In this case Mrs Gale was shown to have provided bank account facilities and a Betfair account, both in her name, to Mr Gale and permitted their use in the implementation the scheme. Mrs Gale had also paid dividends at her husband’s request. It followed that Mrs Gale had known of the existence of the scheme, the nature of her husband’s activities and the “investments” being made, and the fact that dividends were being paid.

Accordingly, the Court of Appeal (Civil Division) held that it was “inescapable that Mrs Gale had aided the commission by Mr Gale of an offence under sections 19 and 23 of FSMA”. Lord Justice Vos found that it was unnecessary for Mrs Gale to be shown to have any knowledge of the requirements under FSMA for her to be found to have assisted her husband in committing an offence under sections 19 and 23. Ignorance of the law is no excuse since a defendant need only know the essential matters constituting the offence in question; the defendant does not need to know that these matters are illegal. Therefore, as Mrs Gale knew all the elements of the offence in question, she was found to have aided the commission of an offence by her husband under sections 19 and 23 of FSMA.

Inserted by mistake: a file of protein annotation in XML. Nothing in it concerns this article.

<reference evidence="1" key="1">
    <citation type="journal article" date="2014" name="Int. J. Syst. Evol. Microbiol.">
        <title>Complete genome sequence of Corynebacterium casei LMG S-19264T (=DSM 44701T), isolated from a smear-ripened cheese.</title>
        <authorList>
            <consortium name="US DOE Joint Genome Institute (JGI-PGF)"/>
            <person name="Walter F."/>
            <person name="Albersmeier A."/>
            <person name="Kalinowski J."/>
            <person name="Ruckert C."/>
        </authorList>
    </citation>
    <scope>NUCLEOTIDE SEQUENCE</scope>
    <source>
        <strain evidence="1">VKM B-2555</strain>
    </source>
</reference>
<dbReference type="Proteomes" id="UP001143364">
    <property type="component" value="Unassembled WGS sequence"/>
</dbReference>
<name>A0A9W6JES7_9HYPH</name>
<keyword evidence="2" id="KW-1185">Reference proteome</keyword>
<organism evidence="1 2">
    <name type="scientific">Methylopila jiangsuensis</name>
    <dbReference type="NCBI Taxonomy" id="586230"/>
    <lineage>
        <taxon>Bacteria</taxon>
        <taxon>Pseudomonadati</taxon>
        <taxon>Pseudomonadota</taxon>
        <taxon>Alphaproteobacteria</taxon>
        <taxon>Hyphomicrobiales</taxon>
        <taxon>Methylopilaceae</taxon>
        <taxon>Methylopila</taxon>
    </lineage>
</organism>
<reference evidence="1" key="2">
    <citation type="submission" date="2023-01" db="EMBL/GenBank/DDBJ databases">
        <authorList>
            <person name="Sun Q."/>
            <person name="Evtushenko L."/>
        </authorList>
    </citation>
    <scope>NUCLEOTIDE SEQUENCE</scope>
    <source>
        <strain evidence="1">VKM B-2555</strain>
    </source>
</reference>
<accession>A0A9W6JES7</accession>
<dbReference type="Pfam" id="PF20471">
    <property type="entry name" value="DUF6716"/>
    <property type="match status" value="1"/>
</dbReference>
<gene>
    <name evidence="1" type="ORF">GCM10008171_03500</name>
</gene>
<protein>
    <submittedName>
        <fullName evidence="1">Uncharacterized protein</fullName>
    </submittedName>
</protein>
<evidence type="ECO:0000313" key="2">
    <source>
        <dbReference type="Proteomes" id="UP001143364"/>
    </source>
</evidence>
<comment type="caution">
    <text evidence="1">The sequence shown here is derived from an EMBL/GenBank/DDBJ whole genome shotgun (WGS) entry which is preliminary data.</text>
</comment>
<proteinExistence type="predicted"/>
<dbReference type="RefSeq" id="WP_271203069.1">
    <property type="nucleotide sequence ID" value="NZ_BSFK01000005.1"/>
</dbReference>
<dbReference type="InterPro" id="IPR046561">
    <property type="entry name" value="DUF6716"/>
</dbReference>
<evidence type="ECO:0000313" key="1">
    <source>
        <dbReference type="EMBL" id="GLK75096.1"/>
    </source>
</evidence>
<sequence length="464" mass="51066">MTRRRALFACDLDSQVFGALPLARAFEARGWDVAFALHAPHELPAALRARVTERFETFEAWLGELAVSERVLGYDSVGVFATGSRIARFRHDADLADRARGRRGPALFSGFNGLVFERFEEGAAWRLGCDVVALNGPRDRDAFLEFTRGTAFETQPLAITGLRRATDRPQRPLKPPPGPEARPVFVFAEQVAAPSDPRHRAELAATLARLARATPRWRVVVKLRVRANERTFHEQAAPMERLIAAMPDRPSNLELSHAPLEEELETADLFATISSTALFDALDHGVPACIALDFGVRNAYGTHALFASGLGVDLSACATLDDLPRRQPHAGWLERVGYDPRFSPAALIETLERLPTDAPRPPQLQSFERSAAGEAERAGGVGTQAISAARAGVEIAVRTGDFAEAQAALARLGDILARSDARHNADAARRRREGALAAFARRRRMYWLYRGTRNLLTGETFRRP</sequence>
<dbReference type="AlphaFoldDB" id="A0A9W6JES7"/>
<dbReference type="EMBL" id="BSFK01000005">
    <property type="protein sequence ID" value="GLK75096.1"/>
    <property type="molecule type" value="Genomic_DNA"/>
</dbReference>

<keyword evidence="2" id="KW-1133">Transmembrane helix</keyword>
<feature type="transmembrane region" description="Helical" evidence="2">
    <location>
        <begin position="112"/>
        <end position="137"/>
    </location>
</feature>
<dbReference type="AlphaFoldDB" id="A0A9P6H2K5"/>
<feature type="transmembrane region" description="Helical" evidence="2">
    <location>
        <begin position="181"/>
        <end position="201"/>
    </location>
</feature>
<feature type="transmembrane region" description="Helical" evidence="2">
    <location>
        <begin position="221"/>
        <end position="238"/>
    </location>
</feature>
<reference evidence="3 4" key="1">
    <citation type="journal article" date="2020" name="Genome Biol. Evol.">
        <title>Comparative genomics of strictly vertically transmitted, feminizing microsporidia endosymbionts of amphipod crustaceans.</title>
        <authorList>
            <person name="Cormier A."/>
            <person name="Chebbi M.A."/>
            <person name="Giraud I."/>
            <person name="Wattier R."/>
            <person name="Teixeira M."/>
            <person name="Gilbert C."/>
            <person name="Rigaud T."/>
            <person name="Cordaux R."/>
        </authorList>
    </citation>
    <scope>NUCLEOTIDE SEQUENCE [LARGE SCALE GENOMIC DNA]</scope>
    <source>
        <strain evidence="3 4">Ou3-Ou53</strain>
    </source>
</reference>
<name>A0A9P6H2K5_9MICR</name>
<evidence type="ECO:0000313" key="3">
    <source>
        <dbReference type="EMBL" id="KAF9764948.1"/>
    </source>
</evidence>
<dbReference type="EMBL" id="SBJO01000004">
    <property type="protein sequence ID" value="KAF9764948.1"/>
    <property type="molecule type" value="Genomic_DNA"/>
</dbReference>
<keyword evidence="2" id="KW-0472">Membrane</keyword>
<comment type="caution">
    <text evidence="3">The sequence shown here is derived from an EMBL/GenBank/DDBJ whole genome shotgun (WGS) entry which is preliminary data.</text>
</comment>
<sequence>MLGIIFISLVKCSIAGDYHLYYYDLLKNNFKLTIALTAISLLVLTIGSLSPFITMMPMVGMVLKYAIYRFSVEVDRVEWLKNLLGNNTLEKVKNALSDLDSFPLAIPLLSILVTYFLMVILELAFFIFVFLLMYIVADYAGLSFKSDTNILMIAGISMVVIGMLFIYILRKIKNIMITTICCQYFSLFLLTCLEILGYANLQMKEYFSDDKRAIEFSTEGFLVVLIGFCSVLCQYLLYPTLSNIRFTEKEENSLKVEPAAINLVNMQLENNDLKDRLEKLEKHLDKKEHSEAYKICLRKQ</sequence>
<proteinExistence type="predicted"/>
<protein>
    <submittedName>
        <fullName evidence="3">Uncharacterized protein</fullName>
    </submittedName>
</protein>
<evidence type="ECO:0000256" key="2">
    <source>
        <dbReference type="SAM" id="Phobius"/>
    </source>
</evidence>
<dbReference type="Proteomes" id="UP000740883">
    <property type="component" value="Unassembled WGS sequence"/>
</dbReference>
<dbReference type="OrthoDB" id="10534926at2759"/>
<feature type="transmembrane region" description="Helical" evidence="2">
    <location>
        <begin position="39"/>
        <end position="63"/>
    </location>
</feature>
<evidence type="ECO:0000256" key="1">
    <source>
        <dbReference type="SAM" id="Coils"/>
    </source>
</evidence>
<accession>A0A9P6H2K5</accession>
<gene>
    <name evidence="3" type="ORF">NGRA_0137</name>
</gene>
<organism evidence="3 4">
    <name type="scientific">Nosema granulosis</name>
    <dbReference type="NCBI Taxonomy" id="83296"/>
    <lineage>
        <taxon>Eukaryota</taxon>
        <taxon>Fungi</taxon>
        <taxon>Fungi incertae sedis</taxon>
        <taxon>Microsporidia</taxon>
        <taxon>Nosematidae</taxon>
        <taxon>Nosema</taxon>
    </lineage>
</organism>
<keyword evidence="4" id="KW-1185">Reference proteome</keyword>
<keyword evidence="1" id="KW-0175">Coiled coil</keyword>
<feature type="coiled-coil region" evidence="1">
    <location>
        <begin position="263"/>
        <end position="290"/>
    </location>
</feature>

Interestingly, Lord Justice Vos drew attention to the decision in R v Stringer [2012] QB 160 where the moral justification for the imposition of criminal liability on an aider and abettor was outlined. In that case, Lord Justice Toulson explained (at paragraph 48) that the moral justification for holding a defendant responsible for the crime is that he has involved himself in the commission of the crime by assistance or encouragement, and that presupposes some form of connection between his conduct and the crime.

The decision in O’Neil v Gale provides a timely reminder that there may be alternative avenues for victims of Ponzi frauds to pursue in their attempts to recover damages where actions against the primary fraudster or a bank or other professional adviser are either unlikely to succeed.  This case provides an interesting illustration of how the criminal law can be used to widen the pool of potential defendants in such cases.

Image credit: Flickr (cdogstar)

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The views expressed in this article represent those of the author and not Bright Line Law.